Answered by: Christopher Bono, composer and founder of NOUS

What inspired you to first start making music? And how did you come to be in your current incarnation? Or if you prefer, a brief bio about you.

I was in love with baseball growing up, fully dedicated to playing in the major leagues from the age of 4 to 21. After being drafted by the Seattle Mariners, and while playing at the University of South Carolina, I broke my foot and tore my shoulder in the same month, needless to say it was a bad month. While recovering from these I began turning to music. My Mother was a professional musician, and I was exposed to it a lot growing up, but wasn’t engaged till I found solace in the sadness of losing my childhood passion. I transposed the love of baseball to music, it was a great choice.

I do a lot of various projects that I release through the label Our Silent Canvas. NOUS was founded after I had completed a large orchestral project, Bardo. I spent 3 years on the composition and production of Bardo and was yearning for a direct playing experience grounded in the present moment. I’ve always had a deep love, wonder and interest for improvisational music so I designed NOUS to really be a deep dive into improvisational exploration.

Provide us with some info about your latest release…

NOUS III is the last of a three album series from the first incarnation of NOUS that featured an extraordinary group of 12 musicians. All this material was recorded at Dreamland studios, as part of a music social experiment/retreat where for 6 days we explored a book of various improvisational ideas I had concocted, from minimal modular writing to lead sheets, to conceptual cues. Amidst this we also just had some open jams that turned out as great tracks on the albums. The last album from this group is a collaboration with New Age legend Laraaji, it is a very special release probably coming out late 2020.

Which ones would you consider your main influences both music-wise & non-music-wise?

Personally my greatest influences are Bach, Stravinsky, Tchaikovsky, and classic rock (Pink Floyd, Beatles, Zeppelin etc.) But for NOUS I was listening to a lot of 50s-70s jazz, the free period of John Coltrane, Ornette Coleman. Lots of Krautrock, (Can, Faust, etc.), John Cage, experimental 50s/60s electronic music, Terry Riley, and other noise, minimal and jazz stuff. Of course the results though are dependent on the group’s listening and playing habits which are very deep.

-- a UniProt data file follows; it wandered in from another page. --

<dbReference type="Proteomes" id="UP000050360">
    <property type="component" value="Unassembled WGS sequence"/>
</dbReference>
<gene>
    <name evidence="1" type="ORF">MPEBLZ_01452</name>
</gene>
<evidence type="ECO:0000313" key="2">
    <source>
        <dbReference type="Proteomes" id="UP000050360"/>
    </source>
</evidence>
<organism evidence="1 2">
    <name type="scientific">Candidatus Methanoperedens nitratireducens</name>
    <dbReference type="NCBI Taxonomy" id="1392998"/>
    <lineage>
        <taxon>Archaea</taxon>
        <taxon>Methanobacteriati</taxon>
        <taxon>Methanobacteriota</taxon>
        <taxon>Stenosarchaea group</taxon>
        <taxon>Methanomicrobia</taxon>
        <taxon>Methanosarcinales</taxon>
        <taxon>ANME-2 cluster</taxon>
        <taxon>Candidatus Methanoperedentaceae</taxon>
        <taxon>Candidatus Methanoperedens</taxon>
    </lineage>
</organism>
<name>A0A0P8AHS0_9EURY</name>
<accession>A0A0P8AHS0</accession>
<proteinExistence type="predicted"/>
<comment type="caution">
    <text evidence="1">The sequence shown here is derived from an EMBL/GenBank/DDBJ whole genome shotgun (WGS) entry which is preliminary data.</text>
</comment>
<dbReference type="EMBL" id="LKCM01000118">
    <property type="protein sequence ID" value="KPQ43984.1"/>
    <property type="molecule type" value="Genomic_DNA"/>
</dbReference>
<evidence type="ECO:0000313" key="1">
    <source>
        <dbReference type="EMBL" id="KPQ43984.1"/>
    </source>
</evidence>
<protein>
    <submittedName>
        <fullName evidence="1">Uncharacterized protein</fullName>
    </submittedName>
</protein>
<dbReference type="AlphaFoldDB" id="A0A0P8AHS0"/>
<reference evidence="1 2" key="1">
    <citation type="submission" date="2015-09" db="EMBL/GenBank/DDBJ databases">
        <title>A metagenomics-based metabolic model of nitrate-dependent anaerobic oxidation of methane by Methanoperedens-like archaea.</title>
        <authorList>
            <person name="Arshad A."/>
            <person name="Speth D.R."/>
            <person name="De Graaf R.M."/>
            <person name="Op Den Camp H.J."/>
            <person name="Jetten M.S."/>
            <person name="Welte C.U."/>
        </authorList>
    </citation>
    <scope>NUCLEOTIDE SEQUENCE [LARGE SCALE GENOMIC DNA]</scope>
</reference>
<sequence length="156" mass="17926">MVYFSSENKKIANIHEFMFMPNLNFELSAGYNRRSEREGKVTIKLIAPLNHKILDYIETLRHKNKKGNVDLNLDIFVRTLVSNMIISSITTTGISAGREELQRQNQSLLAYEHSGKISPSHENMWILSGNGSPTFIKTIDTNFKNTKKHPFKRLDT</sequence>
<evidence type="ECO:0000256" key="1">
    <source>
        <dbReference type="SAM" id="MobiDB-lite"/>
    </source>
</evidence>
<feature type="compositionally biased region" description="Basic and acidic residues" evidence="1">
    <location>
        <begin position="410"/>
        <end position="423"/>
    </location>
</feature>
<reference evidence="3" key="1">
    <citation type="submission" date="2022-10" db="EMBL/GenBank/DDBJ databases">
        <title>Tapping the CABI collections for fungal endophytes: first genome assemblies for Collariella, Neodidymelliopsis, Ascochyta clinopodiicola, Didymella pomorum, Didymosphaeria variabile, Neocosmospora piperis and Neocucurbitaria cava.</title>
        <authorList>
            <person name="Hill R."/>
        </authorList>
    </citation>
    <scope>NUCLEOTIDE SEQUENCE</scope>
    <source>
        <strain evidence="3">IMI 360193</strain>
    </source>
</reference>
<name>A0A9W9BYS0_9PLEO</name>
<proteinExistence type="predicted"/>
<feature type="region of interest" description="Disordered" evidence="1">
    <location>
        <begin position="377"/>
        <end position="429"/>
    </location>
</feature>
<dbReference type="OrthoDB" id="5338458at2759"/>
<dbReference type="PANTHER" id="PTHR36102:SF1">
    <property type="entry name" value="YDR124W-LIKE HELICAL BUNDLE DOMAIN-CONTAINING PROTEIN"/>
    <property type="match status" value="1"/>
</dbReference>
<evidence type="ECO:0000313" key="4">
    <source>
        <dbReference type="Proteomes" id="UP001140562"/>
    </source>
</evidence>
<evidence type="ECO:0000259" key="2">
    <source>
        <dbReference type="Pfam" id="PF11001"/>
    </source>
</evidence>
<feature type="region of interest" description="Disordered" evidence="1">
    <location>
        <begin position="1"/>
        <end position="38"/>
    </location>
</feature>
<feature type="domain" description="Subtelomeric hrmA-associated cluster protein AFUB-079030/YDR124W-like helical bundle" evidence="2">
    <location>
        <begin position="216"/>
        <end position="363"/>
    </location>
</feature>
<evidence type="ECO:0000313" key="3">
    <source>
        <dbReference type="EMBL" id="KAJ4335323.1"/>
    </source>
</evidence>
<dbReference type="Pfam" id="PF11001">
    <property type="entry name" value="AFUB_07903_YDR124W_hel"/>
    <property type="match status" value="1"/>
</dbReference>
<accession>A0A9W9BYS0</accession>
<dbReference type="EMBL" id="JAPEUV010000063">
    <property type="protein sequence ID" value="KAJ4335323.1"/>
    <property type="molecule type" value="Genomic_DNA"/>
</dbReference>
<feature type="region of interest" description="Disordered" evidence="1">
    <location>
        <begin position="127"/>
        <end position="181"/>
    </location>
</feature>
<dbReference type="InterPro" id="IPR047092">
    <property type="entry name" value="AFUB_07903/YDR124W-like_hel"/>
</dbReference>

In what way does your sound differ from the rest genre-related artists/bands and why should we listen to your music? In other words, how would you describe your sound?

I’m very contented with how NOUS is being perceived. It has elements of Post-Rock, Kraut Rock, and 70s prog almost without any intent to ‘sound’ that way. I think it really had to do with the backgrounds of the players, and some of the ideas I presented that got us there. The thing that stands out about NOUS is its deeply improvisational, and really not prepared except for guides, so it stands a ways from some of the bands it gets compared to because of this spontaneous ethos.

Please name your 3 desert islands albums, movies & books…

Bach- Well Tempered Clavier, Dark Side of the Moon, Beethoven Symphonies.

Books: Pali Canon, Leaves of Grass, Yoga Sutras

Movies: Shawshank Redemption

Do you prefer studio or performing live and why?

Studio, only because I have a family, a young son I want to be available for as much as possible, and I enjoy the act of writing more than anything. I also enjoy living in nature, and thrive in a rural environment a distance from contemporary society.

Is there any funny-unique story you would like to share with us, always in relation to your music ‘career’?

Which track of your own would you point out as the most unique and why?

For NOUS, I think my favorite track is “Here in my Chest it is What it is”. This track just turned out in my opinion really well. It was guided by Modular cellular musical ideas, influenced by Terry Riley’s modular writing in the 1960s. It’s a great kind of middle track for the project, that shows the improvising and player dependent quality of the track, but really driven by a piece, that itself is a choose your own ending kind of work for the players.

Would you like to share with our readers your future plans?

Our Silent Canvas is putting out a bunch of albums in the coming year. NOUS & Laraaji as I mentioned, a second album from Nous Alpha, a project I do with my dear brother Gareth Jones, a Scandinavian neo-folk project Gabbarein recorded in the arctic circle, a 3 album release from Experimental Music Summer Camp, new Ghost Against Ghost and more.

Free question!!! (Ask yourself a question) you wish to answer and haven’t been given the opportunity…

Hmmm… not a question but a side note. I believe everyone should try and engage in a music/sound practice. Whether chanting or banging on a drum, or an instrument, learning songs or just making noise, working with sound can be an extraordinary therapy and way to release pent up energy in the body. There are many paths to learn about this, but literally just putting aside 15-30m sometime in the day to chant to a drone or beat on a drum, it doesn’t matter if you know what you’re doing just explore your voice, explore the sound, and incorporate dance and movement as well if possible. I believe this is a wonderful thing for everyone to do every day, especially in these very intense times.

Photo credits: Emilia Sauaia

Curated by: Christos Doukakis

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